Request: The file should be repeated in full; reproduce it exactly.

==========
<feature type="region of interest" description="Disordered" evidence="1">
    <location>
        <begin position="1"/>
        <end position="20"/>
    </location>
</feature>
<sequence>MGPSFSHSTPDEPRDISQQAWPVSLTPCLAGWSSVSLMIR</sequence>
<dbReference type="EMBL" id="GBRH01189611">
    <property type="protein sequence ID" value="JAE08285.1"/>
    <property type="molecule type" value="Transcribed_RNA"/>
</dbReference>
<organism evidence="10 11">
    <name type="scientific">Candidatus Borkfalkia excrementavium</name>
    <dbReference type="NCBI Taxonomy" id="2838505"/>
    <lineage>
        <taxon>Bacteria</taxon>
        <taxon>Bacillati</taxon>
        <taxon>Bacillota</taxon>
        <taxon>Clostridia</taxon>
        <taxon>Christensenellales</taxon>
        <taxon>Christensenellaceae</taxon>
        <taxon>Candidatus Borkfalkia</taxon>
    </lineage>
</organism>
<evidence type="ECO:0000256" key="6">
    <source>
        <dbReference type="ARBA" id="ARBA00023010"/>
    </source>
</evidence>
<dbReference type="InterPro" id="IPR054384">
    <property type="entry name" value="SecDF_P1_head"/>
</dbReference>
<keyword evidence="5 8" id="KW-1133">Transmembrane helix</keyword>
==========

<feature type="region of interest" description="Disordered" evidence="1">
    <location>
        <begin position="1"/>
        <end position="20"/>
    </location>
</feature>
<sequence>MGPSFSHSTPDEPRDISQQAWPVSLTPCLAGWSSVSLMIR</sequence>
<dbReference type="EMBL" id="GBRH01189611">
    <property type="protein sequence ID" value="JAE08285.1"/>
    <property type="molecule type" value="Transcribed_RNA"/>
</dbReference>
<organism evidence="10 11">
    <name type="scientific">Candidatus Borkfalkia excrementavium</name>
    <dbReference type="NCBI Taxonomy" id="2838505"/>
    <lineage>
        <taxon>Bacteria</taxon>
        <taxon>Bacillati</taxon>
        <taxon>Bacillota</taxon>
        <taxon>Clostridia</taxon>
        <taxon>Christensenellales</taxon>
        <taxon>Christensenellaceae</taxon>
        <taxon>Candidatus Borkfalkia</taxon>
    </lineage>
</organism>
<evidence type="ECO:0000256" key="6">
    <source>
        <dbReference type="ARBA" id="ARBA00023010"/>
    </source>
</evidence>
<dbReference type="InterPro" id="IPR054384">
    <property type="entry name" value="SecDF_P1_head"/>
</dbReference>
<keyword evidence="5 8" id="KW-1133">Transmembrane helix</keyword>